St. Olaf News
Student-faculty duo develops website examining ethical issues
January 9, 2014
Looking for a forum to discuss the nature of good and evil, the meaning of life, or the ethical traditions of religion?
Then visit St. Olaf College’s new Ethical Issues and Normative Perspectives website, created by Professor of Philosophy Charles Taliaferro and Thomas Churchill ’14.
The expansive site contains articles written by Churchill, Taliaferro, and other St. Olaf faculty members, and was designed as a place where students, faculty, and the public alike can engage in “disciplined reflection” on persistent and challenging ethical questions.
These articles — which range from a few paragraphs to almost 10,000 words long — provide everything from an introduction to St. Olaf’s Ethical Issues and Normative Perspectives (EIN) general-education requirement to in-depth discussions of particular ethical issues like moral relativism and environmental ethics.
The website arose out of the need for an accessible, online resource for St. Olaf professors teaching EIN courses and the students taking them.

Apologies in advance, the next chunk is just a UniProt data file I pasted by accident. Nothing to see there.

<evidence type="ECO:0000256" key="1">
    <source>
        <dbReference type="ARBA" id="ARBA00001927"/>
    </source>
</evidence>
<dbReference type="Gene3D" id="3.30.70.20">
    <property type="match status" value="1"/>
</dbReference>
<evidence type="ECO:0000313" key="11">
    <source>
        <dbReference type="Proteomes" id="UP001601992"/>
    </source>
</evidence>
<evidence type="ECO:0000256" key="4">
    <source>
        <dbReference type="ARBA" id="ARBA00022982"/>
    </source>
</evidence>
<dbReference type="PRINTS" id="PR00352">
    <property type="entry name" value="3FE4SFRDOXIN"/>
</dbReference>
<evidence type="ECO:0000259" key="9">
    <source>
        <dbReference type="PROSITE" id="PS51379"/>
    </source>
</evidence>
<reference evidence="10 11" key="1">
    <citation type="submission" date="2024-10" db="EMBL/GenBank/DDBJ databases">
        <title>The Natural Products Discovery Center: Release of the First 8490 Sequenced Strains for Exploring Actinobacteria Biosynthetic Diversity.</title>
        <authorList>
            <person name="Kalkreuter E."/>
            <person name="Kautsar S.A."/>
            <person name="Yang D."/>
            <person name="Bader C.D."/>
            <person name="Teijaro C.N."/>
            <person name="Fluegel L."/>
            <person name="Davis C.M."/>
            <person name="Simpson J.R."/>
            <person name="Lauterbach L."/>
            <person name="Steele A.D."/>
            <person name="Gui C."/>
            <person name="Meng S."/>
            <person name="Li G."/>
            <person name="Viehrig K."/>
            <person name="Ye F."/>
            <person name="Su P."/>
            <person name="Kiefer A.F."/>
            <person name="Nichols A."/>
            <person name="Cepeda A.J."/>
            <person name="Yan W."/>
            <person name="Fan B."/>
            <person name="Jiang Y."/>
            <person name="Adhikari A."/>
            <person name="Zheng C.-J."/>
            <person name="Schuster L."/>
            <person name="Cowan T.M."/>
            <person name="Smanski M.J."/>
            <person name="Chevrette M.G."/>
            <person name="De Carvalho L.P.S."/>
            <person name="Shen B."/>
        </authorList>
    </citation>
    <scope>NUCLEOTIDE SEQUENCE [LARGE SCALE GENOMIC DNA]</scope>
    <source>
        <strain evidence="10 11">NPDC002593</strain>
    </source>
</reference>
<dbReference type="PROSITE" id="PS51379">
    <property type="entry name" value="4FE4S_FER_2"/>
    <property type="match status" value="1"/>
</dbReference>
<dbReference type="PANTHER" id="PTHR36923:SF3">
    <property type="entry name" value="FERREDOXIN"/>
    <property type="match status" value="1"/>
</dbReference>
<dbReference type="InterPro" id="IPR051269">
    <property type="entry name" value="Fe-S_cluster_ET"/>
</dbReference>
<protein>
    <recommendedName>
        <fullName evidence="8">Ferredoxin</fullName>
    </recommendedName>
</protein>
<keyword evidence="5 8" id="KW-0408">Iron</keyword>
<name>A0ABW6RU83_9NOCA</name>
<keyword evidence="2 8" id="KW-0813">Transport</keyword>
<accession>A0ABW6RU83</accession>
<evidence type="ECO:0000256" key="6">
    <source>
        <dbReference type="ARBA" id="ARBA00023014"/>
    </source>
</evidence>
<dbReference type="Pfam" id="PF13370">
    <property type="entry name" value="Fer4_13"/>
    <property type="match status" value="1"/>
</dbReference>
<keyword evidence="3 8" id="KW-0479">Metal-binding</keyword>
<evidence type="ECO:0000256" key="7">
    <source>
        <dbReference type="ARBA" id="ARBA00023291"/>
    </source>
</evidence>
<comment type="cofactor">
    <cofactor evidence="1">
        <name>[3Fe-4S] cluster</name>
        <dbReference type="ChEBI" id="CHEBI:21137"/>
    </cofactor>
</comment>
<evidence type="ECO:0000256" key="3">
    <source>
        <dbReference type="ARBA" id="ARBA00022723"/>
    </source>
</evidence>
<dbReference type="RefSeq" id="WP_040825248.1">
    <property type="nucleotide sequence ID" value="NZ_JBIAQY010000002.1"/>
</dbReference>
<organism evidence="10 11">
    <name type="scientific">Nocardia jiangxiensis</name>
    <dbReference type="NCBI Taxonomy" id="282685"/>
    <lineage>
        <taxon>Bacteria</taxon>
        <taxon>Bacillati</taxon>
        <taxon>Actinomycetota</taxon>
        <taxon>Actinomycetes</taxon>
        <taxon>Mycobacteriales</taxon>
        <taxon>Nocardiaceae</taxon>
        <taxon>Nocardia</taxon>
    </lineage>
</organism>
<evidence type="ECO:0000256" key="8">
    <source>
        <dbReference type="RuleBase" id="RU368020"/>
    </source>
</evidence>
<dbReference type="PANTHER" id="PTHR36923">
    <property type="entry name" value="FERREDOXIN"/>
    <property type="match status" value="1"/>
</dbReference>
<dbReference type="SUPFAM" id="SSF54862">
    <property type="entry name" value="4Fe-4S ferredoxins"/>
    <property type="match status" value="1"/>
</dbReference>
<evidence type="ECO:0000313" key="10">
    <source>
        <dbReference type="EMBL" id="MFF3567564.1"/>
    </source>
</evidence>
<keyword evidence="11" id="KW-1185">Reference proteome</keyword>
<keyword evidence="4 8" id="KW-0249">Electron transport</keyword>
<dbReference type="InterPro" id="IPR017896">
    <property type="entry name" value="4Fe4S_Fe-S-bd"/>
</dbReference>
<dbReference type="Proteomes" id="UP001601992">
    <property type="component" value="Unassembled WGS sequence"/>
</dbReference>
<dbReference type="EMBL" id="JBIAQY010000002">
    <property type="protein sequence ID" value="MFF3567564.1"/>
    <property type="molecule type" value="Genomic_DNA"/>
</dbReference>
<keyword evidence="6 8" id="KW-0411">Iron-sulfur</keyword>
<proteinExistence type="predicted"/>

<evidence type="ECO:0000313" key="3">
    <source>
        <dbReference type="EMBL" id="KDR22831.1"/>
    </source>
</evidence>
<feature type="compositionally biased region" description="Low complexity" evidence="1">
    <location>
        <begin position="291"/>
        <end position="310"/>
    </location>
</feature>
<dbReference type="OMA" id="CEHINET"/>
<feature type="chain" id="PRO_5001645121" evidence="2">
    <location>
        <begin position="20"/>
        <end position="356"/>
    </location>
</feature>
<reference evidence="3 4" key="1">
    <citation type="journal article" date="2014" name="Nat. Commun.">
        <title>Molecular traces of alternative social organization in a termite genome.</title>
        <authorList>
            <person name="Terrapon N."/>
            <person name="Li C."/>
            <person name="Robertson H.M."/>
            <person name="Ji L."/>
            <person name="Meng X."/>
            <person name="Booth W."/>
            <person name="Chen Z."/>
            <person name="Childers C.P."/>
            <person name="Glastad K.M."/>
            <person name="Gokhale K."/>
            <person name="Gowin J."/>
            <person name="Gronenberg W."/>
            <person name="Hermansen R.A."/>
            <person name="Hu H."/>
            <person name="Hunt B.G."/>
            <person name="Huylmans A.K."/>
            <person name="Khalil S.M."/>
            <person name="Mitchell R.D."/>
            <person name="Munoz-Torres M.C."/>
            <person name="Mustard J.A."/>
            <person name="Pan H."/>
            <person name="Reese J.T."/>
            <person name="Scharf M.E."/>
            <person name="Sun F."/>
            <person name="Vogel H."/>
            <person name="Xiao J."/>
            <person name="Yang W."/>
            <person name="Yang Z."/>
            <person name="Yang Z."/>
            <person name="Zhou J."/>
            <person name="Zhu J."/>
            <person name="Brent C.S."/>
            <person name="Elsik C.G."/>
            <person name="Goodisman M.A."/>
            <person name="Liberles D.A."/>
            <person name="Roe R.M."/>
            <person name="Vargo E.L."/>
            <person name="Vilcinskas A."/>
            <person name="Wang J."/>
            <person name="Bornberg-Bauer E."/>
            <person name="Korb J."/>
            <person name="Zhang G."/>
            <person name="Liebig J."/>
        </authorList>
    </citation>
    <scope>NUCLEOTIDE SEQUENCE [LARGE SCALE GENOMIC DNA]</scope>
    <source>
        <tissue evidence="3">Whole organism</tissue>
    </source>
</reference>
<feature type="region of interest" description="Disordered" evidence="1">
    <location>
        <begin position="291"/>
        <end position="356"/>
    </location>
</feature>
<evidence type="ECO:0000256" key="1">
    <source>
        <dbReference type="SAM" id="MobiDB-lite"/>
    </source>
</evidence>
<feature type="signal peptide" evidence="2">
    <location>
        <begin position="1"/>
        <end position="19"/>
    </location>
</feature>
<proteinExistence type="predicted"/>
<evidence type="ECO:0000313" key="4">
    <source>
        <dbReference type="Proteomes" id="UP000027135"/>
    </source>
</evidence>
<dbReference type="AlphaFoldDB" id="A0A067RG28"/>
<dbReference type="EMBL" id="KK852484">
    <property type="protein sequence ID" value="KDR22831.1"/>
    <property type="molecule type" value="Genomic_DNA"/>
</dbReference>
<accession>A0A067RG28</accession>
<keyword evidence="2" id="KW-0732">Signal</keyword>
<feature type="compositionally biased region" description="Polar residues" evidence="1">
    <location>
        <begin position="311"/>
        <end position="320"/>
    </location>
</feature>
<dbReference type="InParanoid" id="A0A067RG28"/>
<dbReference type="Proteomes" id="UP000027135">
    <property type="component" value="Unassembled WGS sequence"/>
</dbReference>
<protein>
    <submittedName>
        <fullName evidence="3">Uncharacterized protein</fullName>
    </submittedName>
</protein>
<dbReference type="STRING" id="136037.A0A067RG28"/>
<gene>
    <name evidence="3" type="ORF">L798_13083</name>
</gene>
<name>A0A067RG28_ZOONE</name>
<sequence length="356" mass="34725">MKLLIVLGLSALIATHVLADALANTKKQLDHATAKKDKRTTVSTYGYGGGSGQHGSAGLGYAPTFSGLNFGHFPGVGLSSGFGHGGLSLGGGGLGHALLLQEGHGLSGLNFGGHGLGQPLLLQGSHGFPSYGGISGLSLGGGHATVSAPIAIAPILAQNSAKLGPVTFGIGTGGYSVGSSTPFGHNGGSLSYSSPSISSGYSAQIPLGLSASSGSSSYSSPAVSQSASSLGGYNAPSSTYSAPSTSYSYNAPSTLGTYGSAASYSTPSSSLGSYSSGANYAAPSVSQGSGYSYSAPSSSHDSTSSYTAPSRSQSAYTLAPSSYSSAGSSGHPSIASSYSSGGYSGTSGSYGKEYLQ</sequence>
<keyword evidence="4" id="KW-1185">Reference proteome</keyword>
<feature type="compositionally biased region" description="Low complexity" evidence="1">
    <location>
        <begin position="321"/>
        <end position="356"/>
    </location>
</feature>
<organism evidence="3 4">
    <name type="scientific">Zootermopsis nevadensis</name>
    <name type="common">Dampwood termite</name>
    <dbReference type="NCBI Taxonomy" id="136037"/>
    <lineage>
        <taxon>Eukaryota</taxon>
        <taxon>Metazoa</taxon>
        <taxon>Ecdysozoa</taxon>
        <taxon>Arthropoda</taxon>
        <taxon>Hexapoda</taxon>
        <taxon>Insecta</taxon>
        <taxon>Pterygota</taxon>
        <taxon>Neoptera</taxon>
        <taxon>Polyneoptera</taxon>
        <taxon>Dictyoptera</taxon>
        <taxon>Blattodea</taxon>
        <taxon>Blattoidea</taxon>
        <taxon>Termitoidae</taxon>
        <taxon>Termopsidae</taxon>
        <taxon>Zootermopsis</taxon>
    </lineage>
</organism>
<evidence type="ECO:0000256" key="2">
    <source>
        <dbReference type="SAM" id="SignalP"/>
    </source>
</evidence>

“I wanted there to be a resource that could be accessed at any time,” Taliaferro says, “one that would be dynamic and could be updated.”
“One of Professor Taliaferro’s top priorities for the summer was to create a website that encourages students to think critically about ethical issues outside of the classroom,” says Churchill, who has never taken a class with Taliaferro but co-wrote an article with him for Valparaiso University’s journal The Cresset.
But Taliaferro says he envisions the website playing a greater role than just introducing students and faculty to the EIN requirement. Though in many ways the site is directed toward the St. Olaf community, he hopes its detailed treatment of numerous ethical questions will generate inquiry and discussion among the public as well.
“Ideally the site will function as a forum for public discussion of ethical issues,” Churchill says. “We added an opinion-editorial section for the public to submit their own articles on ethical issues and current events.”
“This displays St. Olaf’s vibrant community for collaborative reflection on values,” says Taliaferro.